On Friday, an agreement was reached between the U.S. and Afghanistan concerning the fate of a U.S-run detention center in Parwan, Afghanistan. The center houses approximately 3,000 Afghan citizens under U.S. guard. According to the accord, these prisoners are to be transferred to Afghan control inside six months (the first 500 within 45 days). But although this seems like a substantial step toward progress on the surface, it may not be as monumental as its being presented.
The prison isn’t truly going to be under Afghan control. In reality, the U.S. is only relinquishing the formality of operating the facility. The Afghan officials who are to be “in charge” of the prisoners would still have to submit a request to a joint committee for permission to release any of them. The committee would be headed by the International Security Assistance Force commander and the Afghan defense minister.
The accord does not actually apply to all detainees in the facility. There are about 50 prisoners held at Parwan that are not Afghan. The agreement makes no mention of these prisoners or their fates.
As for the prisoners that are to be “transferred,” there are really only being moved to the other side of the same facility. Not exactly what I would consider a transfer. Eventually the prisoners are to be taken to new facilities which are currently being built in Parwan and Pol-I-Charki, at which time their transfer will seem more legitimate.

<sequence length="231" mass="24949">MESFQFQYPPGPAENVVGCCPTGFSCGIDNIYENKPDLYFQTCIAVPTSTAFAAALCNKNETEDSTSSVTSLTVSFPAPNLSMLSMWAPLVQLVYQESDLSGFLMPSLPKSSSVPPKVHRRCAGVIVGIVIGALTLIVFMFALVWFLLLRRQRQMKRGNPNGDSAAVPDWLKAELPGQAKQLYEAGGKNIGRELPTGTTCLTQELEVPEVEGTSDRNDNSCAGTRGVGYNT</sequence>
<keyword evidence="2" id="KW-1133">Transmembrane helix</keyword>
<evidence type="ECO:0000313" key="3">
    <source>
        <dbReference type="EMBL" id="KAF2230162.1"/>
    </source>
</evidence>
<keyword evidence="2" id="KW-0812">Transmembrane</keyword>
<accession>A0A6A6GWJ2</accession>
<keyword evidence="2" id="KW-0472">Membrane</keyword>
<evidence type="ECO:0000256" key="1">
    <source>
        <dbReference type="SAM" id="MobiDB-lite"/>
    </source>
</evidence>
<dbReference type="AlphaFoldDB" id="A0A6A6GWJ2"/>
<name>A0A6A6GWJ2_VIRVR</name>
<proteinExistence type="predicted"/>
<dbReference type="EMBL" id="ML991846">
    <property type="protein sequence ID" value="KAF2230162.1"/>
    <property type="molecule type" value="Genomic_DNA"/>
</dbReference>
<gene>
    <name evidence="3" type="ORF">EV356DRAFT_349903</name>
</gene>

And despite all these efforts to portray the Afghans as in control of the center, U.S. forces are going to remain at Parwan. They will be present in a “technical advisory and logistical support” role, a position from which they will essentially be able to oversee the facility.
With all the praise being lavished on this agreement by both Afghan and American authorities, it would seem like it represents a huge breakthrough in the tense relationship between the U.S. and Afghanistan. After all, U.S. General John Allen (commander of ISAF) called it “an important step forward in our Strategic Partnership negotiations,” after more than a year of negotiations with little progress.
This agreement doesn’t seem to place much faith in the Afghan officers who are being entrusted with running the facility. Rather than giving them the freedom of discretion to make decisions and actually control the prison, we insist upon playing a Big Brother role and retaining effective power over the institution.
So despite the celebrations of this “step forward” in the tension between the U.S. and Afghanistan, this agreement really doesn’t make any substantial progress in their relationship. Instead, it is simply more of the general policy of American forces to retain control in whatever way possible.
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